Actions

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Would you rather go through a tutorial about actions instead of this feature reference? Check out our Complete guide to event tracking.

Actions are PostHog’s way of easily cleaning up a large amount of event data.

Actions consist of one or more events that you have decided to put into a deliberately-labeled bucket. They're used in insights and dashboards.

For example, a typical action might be one of the following:

  • ‘Clicked sign up button’
  • ‘User created account’
  • ‘Viewed pricing page’
  • ‘Submitted billing form’

To access the Actions page, go to the Event section on the left-hand navigation sidebar and then click on the Actions tab.

Creating actions

Select element on site

The simplest way to create a frontend-based action is to visit your application and use the PostHog Toolbar to tag the elements that are relevant.

We have a full step-by-step tutorial available about using our Toolbar, with a specific section dedicated to creating actions from frontend elements.

Autocapture-based actions

Autocapture-based actions are based on frontend elements from your website, such as a button or an input. The easiest way to select them is with the 'Inspect element on your site' functionality described above. However, you can also set them manually if you wish by providing something to identify the element, like a selector.

Our Autocapture functionality will capture a lot of frontend elements by default, but you will need to manually set anything else you want to be captured. Currently, autocapture will capture any click or change of input or submission of a, button, form, input, select, textarea, and label tags. All other elements need to be set manually. This important to note if you deviate from established HTML practices, such as using a div as a button.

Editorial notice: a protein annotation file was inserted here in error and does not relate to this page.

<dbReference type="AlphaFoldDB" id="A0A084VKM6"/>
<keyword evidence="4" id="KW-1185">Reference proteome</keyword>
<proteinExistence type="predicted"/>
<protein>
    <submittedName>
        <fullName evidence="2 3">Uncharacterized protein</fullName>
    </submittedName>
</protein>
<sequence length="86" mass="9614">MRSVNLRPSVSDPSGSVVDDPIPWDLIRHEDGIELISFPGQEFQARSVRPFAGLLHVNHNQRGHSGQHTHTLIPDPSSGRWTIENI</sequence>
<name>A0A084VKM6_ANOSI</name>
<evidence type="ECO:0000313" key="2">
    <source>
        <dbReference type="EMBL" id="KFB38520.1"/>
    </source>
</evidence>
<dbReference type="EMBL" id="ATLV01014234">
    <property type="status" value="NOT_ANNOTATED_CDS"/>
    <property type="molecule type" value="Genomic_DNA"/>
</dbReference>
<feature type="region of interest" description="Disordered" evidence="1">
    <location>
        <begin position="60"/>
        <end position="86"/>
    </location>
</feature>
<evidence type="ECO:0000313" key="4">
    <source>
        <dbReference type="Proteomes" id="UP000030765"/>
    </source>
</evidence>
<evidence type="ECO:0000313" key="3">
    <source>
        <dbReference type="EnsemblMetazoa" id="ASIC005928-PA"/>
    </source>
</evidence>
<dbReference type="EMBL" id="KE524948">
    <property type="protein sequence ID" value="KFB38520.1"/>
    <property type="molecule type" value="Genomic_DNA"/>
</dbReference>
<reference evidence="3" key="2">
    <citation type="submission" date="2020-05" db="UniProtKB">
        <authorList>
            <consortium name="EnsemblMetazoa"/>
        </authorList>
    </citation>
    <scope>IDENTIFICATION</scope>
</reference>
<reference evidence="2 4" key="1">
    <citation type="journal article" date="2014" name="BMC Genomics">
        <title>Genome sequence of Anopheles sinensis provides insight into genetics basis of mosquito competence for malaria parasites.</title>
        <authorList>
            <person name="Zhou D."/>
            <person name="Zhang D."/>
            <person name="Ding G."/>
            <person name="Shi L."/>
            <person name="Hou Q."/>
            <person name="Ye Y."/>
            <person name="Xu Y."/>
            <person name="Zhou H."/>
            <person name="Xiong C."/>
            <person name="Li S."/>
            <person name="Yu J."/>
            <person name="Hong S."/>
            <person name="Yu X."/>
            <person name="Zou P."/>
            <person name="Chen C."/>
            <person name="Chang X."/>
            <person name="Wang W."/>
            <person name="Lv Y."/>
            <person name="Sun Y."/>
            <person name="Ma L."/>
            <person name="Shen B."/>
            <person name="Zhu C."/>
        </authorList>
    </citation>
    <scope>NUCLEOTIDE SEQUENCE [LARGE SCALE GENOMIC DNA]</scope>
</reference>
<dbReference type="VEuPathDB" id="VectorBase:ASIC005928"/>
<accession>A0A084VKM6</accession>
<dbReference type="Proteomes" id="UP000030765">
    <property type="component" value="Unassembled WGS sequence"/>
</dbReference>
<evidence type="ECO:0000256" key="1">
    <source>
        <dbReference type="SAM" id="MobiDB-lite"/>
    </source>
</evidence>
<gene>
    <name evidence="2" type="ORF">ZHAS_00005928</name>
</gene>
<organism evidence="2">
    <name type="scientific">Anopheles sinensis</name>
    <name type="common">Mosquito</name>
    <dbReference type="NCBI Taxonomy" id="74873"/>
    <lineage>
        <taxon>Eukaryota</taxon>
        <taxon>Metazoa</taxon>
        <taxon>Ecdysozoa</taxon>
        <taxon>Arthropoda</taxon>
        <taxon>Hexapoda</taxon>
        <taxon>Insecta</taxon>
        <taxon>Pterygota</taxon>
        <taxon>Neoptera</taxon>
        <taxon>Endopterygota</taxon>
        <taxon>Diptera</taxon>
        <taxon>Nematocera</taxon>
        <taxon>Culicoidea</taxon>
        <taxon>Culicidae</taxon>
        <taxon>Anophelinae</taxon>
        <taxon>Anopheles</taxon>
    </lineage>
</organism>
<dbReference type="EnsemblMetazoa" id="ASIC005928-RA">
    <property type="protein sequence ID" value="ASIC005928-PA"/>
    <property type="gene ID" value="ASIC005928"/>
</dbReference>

Autocapture is also conservative regarding input tags to prevent grabbing sensitive data. See Autocapture for more details.

There are three ways to match your elements:

You can have more than one match type selected. Having multiple fields selected is an AND statement, so all of them will need to match an event for it to count as the action.

  1. Text: The text on the element, if applicable. If you have buttons across your site, all saying ‘Sign Up’, you can track ALL of them, site-wide, as the same action, by choosing Text: "Sign Up" and not matching the URL.
  2. Only match if URL contains: The URL where this action needs to take place. If you choose to match the URL as well, it will track any button on that page if it contains the ‘Sign Up’ text (which could be more than one button).
  3. Selector: details below.

Matching selectors

You can use standard basic CSS selectors to uniquely identify the elements you care about. The following types of selectors are supported:

  • Recommended: Attribute selectors. Example:[data-attr="value"] will match elements that have the given attribute and value.
    Please note that special attribute operators (e.g. *, ~|, ...) are currently not supported. Combining multiple attribute selectors is also not supported.
  • ID selectors. Example: #special-link will match elements with ID "special-link".
  • Class selectors. Example: .important-link will match elements with CSS class "important-link".
  • Type selectors. Example: input will match any<input> elements.
  • Combinators are also supported (e.g. descendant or child combinators). Learn more about combinators. Examples: form > [data-attr="submit"] or button span.

Custom events & page views

Page views can match urls containing a string or match exactly.

Custom events can be sent to your PostHog instance via our API or one of our libraries.

It is possible for an action to match multiple events. To do this, click ‘Add another match group’ when you are creating your action. Actions with multiple events work based on OR operations. That means that an action like "Clicked Read More Button" OR "Clicked More Information Button" will trigger as soon as the user clicks either of the buttons. Both clicks are not required for the action.